Statue of Vaugh-WilliamsPerhaps the most obvious and sweeping change that has affected the first part of the 20th century has been the rapid advance of technology. Radio and television broadcasting, records and compact discs have changed musical life beyond imagination.  Music has now become a commodity, readily available anywhere.  

Against this background of change and development, although traditional sounds of classical music still persist, experiments using these new methods occurred in the early part of the 20th century.

This period saw the dawning of "atonality" and the "twelve-tone" system. In effect, the term "atonal" describes music that does not conform to the system of tonal hierarchies that characterized classical music between the 17th and 19th centuries.


An important aspect of 20th century music concerns new ideas of tonality. Whereas tonality refers to music in which a specific pitch relationships are based on a key "center," atonality is to write music that's not in any key at all or without any key or tonal center. This is called "atonal" music or sometimes referred to as "serial" especially in relation to the "twelve-tone" system.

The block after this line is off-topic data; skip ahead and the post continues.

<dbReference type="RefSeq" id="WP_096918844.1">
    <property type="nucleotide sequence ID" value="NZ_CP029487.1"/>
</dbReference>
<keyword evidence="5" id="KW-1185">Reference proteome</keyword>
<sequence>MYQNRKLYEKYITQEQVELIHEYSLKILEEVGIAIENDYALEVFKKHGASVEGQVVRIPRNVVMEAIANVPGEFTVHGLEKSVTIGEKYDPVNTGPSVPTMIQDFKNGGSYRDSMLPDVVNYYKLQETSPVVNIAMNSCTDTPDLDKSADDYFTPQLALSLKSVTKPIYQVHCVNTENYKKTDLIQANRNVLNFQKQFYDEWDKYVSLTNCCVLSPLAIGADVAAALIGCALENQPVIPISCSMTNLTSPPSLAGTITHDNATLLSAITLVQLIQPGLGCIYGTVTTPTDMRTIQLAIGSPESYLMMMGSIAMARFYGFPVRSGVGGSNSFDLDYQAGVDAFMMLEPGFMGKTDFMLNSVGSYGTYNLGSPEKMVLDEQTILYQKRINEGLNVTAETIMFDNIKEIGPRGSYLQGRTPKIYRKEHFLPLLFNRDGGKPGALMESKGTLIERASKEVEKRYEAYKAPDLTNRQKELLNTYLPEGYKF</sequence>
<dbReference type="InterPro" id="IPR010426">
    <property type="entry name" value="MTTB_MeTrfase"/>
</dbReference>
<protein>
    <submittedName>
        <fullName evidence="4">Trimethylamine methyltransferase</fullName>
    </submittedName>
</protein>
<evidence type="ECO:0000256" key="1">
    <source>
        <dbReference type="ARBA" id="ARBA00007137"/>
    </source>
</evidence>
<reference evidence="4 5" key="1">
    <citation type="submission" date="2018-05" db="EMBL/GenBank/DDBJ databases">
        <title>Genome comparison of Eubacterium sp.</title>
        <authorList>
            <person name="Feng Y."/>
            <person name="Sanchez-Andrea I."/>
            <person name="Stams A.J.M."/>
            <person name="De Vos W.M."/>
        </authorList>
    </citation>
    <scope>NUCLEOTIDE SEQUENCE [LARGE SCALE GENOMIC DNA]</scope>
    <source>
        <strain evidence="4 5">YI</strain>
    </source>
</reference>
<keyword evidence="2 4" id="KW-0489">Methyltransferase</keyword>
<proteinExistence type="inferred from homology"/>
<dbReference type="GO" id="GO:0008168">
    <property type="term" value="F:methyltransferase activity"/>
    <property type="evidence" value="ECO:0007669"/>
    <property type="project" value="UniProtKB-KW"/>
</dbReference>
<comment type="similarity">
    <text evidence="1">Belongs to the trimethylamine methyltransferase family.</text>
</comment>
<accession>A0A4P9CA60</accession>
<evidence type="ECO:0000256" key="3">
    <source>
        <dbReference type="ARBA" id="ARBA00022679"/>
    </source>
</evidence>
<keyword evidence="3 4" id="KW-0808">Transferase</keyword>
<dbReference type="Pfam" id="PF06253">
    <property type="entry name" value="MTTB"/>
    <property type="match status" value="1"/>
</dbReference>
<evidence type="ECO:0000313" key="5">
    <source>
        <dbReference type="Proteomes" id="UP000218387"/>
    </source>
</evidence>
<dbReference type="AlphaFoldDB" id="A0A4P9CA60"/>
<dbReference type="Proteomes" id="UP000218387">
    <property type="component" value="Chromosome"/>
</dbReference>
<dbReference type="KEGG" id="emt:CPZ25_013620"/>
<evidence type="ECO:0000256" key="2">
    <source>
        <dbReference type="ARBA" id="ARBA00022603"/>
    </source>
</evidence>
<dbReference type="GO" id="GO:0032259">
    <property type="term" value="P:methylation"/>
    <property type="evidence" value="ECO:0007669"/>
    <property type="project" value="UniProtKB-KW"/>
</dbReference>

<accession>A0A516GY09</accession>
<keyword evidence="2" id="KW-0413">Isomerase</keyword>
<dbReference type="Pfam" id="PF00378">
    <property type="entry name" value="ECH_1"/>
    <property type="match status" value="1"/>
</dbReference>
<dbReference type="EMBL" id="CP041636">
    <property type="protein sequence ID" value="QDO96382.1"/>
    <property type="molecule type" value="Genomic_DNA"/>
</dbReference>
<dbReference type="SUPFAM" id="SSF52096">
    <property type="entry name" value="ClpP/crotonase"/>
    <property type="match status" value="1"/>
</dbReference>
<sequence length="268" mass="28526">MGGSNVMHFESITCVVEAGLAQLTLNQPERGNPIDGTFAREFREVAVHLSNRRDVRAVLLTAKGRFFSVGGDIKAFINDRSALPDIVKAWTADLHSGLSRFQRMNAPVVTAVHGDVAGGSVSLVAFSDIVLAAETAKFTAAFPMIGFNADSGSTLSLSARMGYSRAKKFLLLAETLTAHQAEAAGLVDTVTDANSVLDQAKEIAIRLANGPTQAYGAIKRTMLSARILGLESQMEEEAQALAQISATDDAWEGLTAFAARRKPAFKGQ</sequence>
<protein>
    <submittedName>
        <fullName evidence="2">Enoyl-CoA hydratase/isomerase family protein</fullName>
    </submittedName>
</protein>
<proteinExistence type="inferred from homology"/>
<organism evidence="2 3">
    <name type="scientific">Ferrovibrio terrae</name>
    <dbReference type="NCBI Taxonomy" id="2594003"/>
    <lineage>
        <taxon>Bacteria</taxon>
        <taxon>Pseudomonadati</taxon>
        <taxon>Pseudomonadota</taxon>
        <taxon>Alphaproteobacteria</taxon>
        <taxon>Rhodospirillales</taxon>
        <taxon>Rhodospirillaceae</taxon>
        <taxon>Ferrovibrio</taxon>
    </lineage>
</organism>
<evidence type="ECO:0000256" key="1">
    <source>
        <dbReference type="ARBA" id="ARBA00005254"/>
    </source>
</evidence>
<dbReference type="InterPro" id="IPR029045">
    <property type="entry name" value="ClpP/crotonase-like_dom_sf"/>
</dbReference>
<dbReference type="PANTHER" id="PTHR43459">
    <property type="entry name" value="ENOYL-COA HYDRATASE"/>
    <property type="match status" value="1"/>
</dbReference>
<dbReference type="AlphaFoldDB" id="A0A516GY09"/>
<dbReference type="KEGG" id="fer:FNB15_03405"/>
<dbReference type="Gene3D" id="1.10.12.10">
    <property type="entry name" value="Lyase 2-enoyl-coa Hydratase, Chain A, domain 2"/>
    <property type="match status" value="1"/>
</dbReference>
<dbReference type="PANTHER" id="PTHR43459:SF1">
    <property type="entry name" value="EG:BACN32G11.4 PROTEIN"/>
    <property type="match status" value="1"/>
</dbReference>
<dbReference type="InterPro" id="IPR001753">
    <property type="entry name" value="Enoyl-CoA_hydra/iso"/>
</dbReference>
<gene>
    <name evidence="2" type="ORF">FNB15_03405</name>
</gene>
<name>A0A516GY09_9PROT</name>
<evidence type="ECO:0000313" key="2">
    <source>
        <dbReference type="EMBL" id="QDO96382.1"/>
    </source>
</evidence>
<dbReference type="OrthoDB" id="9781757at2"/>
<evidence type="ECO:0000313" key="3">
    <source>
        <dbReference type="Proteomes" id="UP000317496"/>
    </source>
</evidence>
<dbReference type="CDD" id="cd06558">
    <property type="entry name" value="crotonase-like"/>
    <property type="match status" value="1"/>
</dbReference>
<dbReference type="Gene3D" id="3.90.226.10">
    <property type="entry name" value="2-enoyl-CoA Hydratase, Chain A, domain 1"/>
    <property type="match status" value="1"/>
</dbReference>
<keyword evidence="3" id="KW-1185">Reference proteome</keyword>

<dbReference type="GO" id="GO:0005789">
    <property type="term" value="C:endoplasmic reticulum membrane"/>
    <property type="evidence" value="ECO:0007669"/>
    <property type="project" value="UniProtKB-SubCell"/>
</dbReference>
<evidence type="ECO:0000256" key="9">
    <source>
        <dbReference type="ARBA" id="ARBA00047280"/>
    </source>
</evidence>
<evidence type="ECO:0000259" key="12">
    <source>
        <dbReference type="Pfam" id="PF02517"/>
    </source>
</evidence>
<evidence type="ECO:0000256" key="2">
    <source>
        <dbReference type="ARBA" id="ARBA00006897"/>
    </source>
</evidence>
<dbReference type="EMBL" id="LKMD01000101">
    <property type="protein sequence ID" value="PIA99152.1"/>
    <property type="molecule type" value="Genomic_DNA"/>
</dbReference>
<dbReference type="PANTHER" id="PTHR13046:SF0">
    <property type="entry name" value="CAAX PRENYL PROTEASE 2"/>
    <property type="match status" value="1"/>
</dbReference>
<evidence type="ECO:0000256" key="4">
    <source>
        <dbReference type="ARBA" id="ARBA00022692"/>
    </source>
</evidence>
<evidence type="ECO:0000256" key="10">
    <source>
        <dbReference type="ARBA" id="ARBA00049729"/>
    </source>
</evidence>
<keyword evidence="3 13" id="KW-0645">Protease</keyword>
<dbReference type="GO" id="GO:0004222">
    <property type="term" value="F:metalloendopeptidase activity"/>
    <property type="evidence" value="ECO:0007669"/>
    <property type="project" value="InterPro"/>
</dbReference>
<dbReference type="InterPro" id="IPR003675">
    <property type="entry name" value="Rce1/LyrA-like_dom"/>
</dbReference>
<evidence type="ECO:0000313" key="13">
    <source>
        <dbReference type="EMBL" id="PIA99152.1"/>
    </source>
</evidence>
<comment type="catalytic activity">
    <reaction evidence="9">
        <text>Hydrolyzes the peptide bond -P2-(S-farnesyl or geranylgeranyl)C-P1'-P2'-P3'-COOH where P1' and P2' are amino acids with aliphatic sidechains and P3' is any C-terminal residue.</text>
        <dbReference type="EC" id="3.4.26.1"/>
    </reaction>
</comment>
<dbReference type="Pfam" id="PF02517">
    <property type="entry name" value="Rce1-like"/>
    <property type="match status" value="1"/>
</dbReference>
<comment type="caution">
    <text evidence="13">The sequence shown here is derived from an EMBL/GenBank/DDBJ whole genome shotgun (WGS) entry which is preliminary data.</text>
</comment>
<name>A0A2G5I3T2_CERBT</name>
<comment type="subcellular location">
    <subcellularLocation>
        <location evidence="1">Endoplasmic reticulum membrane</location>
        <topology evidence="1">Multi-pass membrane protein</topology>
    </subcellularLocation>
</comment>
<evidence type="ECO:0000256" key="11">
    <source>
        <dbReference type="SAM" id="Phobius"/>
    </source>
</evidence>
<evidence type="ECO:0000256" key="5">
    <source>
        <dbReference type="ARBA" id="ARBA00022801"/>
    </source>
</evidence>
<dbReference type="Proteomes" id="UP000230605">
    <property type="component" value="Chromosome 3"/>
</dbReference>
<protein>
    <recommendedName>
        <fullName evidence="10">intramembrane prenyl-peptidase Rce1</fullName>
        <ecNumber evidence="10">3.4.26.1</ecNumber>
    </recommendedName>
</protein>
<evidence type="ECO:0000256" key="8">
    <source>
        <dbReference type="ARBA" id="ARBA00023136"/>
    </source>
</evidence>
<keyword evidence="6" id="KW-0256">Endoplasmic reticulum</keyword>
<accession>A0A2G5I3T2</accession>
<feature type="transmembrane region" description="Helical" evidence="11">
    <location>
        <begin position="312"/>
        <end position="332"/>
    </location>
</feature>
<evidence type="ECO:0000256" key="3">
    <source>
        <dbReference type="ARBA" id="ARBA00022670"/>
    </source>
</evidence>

These compositions were written from the early 20th century, about 1907, where a hierarchy of pitches focusing on a single, central tone (or key) was not used as a primary foundation for the work.  

Twelve-tone System

The primary technique used in writing atonal music has been the twelve-tone system, in which the 12 notes of the chromatic scale are used. The composer chooses the notes either at random or according to guidelines; they are then used once each in a row. As soon as the 12 notes have been used, the same series begins again.

Second Viennese School

The Second Viennese School is a term used for the group of composers in the early 20th century Vienna, who adopted and developed the twelve-note system composition. In particular, the three leading proponents of this system:  Arnold Schoenberg (1874-1951) and two of his pupils who further developed it, Alban Berg (1885-1935) and Anton Webern (1883-1945.)


One of the more extreme experiments used two or more keys at the same time. This was called polytonality. Other composers broke away from the standard major and minor scales and used the mode developed in medieval church music. Composers such as Ralph Vaughan-Williams and Maurice Ravel have written music like this, called neo-modal music.

Examples of atonal and 12-tone music:

Schoenberg's Five Pieces for Orchestra, Opus 16 (atonal)

Schoenberg's excerpts from Pierrot lunaire, Opus 21 (atonal)   

Schoenberg's Violin Concerto, Opus 36 (12-tone)

Schoenberg's Piano Concerto, Opus 42 (12-tone)

Berg's Chamber Concerto

Berg's Lyric Suite

Webern's Three Traditional Rhymes

Webern's String Trio

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